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Volume of a cone

  1. Jan 13, 2006 #1
    Hi,

    I have this problem:

    Compute volume of solid bounded by these planes:

    [tex]
    z = 1
    [/tex]

    [tex]
    z^2 = x^2 + y^2
    [/tex]

    When I draw it, it's cone standing on its top in the origin and cut with the [itex]z = 1[/itex] plane.

    So after converting to cylindrical coordinates:

    [tex]
    x = r\cos \phi
    [/tex]

    [tex]
    y = r\sin \phi
    [/tex]

    [tex]
    z = z
    [/tex]

    [tex]
    |J_{f}(r,\phi,z)| = r
    [/tex]

    I get

    [tex]
    0 \leq z \leq 1
    [/tex]

    [tex]
    0 \leq \phi \leq 2\pi
    [/tex]

    [tex]
    0 \leq r \leq 1
    [/tex]

    And

    [tex]
    V = \iiint_{M}\ dx\ dy\ dz\ =\ \int_{0}^{2\pi}\int_{0}^{1}\int_{0}^{1} r\ dr\ dz\ d\phi
    [/tex]

    But I got [itex]\pi[/itex] as a result, which is obviously incorrect :(

    Can you see where I am doing a mistake?

    Thank you!
     
  2. jcsd
  3. Jan 13, 2006 #2

    Dale

    Staff: Mentor

    Your limits of integration on r are wrong. Note that your maximum r changes as a function of z. What you are (correctly) calculating here is the volume of a unit cylinder, not a cone.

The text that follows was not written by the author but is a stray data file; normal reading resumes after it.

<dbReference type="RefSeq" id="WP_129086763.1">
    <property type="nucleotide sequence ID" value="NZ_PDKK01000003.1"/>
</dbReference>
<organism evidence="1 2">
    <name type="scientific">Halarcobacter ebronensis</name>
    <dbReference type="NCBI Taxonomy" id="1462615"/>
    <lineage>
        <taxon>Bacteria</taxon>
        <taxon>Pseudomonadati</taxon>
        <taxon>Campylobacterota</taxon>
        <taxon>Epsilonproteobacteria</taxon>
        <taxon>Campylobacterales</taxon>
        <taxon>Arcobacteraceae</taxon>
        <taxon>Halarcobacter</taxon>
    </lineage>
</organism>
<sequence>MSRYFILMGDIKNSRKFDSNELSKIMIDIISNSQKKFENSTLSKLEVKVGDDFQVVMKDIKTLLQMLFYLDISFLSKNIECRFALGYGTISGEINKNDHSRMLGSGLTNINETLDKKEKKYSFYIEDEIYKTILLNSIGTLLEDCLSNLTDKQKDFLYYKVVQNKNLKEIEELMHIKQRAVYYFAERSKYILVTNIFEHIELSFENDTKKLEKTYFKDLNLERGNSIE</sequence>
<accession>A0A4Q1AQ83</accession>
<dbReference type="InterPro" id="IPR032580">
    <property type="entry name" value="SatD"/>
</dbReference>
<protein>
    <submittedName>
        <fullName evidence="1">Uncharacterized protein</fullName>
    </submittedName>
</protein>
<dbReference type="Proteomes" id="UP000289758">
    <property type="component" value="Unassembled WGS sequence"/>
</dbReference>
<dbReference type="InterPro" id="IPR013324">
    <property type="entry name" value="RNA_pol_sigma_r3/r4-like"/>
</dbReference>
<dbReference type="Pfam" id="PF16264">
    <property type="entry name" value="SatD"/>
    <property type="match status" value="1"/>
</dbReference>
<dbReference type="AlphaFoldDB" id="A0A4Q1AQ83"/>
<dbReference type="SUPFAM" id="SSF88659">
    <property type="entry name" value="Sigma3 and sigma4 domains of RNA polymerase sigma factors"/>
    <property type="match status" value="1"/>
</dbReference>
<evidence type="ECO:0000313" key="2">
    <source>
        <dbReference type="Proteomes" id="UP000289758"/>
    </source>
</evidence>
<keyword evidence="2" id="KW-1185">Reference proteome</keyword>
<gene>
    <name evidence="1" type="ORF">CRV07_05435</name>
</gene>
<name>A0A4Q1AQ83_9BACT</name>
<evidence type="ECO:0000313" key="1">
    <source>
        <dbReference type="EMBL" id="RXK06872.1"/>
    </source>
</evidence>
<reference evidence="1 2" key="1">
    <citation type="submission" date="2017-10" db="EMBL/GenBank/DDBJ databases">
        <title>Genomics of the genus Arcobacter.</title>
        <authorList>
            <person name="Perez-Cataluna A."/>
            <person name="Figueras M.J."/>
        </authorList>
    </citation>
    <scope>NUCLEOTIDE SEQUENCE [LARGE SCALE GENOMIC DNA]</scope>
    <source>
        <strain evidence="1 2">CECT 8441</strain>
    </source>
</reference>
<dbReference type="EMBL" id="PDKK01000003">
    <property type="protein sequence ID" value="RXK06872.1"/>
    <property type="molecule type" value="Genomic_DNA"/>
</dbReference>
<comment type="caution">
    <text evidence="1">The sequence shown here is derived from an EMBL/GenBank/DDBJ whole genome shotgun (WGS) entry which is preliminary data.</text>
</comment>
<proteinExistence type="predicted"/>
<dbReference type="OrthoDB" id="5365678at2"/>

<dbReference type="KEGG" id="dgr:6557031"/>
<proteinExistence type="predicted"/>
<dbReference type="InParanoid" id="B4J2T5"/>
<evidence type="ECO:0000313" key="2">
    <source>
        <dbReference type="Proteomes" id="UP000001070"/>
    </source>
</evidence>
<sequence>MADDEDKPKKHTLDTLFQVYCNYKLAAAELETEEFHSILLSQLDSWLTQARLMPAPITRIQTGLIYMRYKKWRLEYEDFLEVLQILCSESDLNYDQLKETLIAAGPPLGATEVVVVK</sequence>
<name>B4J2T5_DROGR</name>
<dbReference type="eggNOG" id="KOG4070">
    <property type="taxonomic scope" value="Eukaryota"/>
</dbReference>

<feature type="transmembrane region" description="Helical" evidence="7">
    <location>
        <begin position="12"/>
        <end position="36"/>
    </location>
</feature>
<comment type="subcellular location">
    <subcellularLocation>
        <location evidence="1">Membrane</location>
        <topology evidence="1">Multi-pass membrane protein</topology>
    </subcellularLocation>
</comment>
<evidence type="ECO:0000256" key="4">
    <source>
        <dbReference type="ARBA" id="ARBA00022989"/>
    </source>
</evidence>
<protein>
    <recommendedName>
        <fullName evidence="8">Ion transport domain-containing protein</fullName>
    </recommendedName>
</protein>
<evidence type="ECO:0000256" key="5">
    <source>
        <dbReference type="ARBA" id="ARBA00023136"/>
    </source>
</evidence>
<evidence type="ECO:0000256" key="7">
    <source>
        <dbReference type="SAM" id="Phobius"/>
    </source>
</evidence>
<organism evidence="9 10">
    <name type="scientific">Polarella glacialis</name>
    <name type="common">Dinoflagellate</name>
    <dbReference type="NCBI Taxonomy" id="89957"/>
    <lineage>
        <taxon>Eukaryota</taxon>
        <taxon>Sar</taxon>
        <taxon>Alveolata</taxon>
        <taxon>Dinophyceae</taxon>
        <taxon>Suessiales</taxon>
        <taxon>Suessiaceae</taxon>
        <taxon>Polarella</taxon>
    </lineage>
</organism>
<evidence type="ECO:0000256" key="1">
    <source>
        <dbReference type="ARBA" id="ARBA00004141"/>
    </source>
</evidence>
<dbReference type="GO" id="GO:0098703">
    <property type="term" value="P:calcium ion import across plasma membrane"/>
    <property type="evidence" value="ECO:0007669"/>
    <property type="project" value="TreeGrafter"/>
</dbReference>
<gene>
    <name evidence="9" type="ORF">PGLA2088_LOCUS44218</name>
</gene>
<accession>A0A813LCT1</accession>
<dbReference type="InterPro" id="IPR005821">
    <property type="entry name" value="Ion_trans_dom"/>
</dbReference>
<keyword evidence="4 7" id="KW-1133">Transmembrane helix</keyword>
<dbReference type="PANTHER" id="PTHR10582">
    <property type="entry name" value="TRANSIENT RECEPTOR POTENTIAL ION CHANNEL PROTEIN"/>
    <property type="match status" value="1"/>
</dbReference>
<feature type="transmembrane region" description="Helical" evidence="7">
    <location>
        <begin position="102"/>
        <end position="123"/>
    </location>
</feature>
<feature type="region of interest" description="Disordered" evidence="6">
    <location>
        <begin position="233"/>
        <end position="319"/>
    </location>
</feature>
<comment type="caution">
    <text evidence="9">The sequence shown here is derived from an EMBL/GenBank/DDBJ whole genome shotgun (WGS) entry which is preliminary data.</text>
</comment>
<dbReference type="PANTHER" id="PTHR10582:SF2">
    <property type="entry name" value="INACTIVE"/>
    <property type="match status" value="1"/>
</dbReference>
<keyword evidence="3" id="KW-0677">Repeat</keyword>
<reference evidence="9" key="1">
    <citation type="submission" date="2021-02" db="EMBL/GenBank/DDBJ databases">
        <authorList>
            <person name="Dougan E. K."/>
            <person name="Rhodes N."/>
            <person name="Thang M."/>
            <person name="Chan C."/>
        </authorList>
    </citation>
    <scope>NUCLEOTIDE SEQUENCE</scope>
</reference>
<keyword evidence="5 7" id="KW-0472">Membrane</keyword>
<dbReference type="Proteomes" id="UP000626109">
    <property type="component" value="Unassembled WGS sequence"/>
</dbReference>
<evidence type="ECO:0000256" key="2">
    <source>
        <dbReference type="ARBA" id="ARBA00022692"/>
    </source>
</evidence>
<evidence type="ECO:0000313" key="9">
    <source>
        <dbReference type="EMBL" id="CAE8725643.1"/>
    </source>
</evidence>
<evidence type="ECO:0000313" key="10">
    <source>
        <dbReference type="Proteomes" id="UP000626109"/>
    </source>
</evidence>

-Dale
     
  4. Jan 13, 2006 #3
    I thought so...anyway, I still can't see what's wrong. When I draw it in x-z 2D plane, I see that the cone is bounded by curve [itex]z = r[/itex] as a "right side" (which is what I got from expressing z from the original equations and using cylindrical coordinates) and [itex]z = -r[/tex] as a "left side". So because [itex]0 \leq z \leq 1[/itex] also [itex]0 \leq r \leq 1[/itex].

    Why isn't it correct?

    EDIT: Oh, I maybe see it now..Gonna try that and possibly write again..
     
  5. Jan 13, 2006 #4

    Dale

    Staff: Mentor

    Well, you probably got it now anyway, but just in case I will tell you before I have to go for the evening. Basically instead of integrating r over 0 to 1 you need to integrate r over 0 to z.
    [tex]
    V = \iiint_{M}\ dx\ dy\ dz\ =\ \int_{0}^{2\pi}\int_{0}^{1}\int_{0}^{z} r\ dr\ dz\ d\phi
    [/tex]

    Do you see how this is a cone and the previous integration was a cylinder?

    -Dale
     
  6. Jan 13, 2006 #5

    krab

    User Avatar
    Science Advisor

    Divide the cone into discs of thickness dz. The radius of each is equal to z, so area is piz^2. Now just integrate:

    [tex]\int_0^1\pi z^2dz=\pi/3[/tex]
     
  7. Jan 14, 2006 #6
    Yes, that's exactly how I finally did it. Thank you DaleSpam!

    Thank you Krab, nice approach actually...
     
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